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Sox Century: Sept. 29, 1917

Eddie Cicotte caps off a career year by pitching the White Sox to their 100th win

Eddie Cicotte
Ernie Harwell Collection / Detroit Public Library

With a Friday game against the Yankees rescheduled for a Saturday doubleheader in New York, the White Sox had two chances to get their 100th win. They were also at full strength, with Joe Jackson and Buck Weaver rejoining the team after their exhibition foray in Boston.

Sure enough, the White Sox offense piled up the runs in the first game. Jackson and Eddie Collins both went 4-for-5. Collins piled up the runs (two) and RBIs (three), while Jackson’s big day helped hoist his average over .300 for the first time all season.

Unfortunately, they couldn’t pitch, and neither could Lefty Williams. He gave up four hits and two walks before he could record a third out. With another game looming and the individual game’s results inconsequential, Pants Rowland used Dave Danforth to cover the remainder of the game. He wasn’t much more effective than Williams, allowing runs in five of the seven whole innings he covered, but he had to wear it regardless. The result was a unique 1917 line: 7 13 IP, 11 H, 8 R, 8 ER, 2 BB, 2 K, 1 HR.

Since the White Sox were in New York, members of the Giants were in attendance to do some advance scouting on their World Series opponent. They might not have been terribly impressed with the front half of this twin bill, which the Sox ultimately lost, 12-8.

Rowland still wanted that 100th win, so he sent his regulars back out for the second game. This time, he had Eddie Cicotte take the mound.

The Sox ace absorbed a run in the first inning, but he kept the Yankees in check afterward while waiting for the offense to arrive. They finally came through against Hank Thormahlen, with Chick Gandil delivering an RBI single, then scoring from first on a Buck Weaver single and an error.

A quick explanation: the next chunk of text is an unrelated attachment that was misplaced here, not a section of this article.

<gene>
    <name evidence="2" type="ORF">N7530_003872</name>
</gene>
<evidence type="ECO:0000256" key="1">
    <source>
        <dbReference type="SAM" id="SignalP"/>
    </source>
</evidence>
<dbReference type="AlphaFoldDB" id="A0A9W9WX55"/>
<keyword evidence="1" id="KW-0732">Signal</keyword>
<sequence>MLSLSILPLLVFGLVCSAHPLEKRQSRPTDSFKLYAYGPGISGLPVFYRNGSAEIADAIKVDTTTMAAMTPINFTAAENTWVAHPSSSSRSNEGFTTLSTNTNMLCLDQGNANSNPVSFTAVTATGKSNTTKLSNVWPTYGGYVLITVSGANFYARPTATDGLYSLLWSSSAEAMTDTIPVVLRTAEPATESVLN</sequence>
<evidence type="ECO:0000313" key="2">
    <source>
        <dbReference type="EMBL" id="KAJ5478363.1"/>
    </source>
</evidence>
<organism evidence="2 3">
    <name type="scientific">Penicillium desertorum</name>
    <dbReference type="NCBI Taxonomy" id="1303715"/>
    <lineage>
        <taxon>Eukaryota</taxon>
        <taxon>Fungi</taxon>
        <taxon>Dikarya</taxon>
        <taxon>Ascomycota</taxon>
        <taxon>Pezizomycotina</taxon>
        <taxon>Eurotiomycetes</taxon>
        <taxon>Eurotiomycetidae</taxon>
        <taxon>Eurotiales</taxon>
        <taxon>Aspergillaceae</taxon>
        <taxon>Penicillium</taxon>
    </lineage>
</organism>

The White Sox used another error to add an insurance marker in the seventh, but Cicotte didn’t need it. He went the distance in a 3-1 victory, giving the Sox their first (and only) 100-win season. He allowed the one run on eight hits and a walk while striking out seven, which was a fitting way to cap a remarkable season. Had the Cy Young Award existed, Cicotte would have won it going away. He led the league in:

  • Wins: 28
  • ERA: 1.53
  • ERA+: 174
  • Innings: 346 23
  • WHIP: 0.91
  • WAR: 11.4

According to, he was worth more than 3 WAR over the next-closest American League pitcher, Cleveland’s Stan Coveleski.

That’s not all. Along with the Cy Young, Cicotte would’ve had a case for the Most Valuable Player. B-Ref’s WAR gives him a fraction of a win over Ty Cobb, 11.5 to 11.3. It’s hard to fathom double-digit WAR seasons, so here’s what voters would have seen:

  • Cicotte: 28-12, 1.53 ERA, 49 G, 346 23 IP, 29 CG, 7 SO, 4 SV
  • Cobb: .383/.444/.570, 44 2B, 24 3B, 6 HR, 107 R, 106 RBIs, 55 SB

Record: 100-53 | Game 1 box | Game 2 box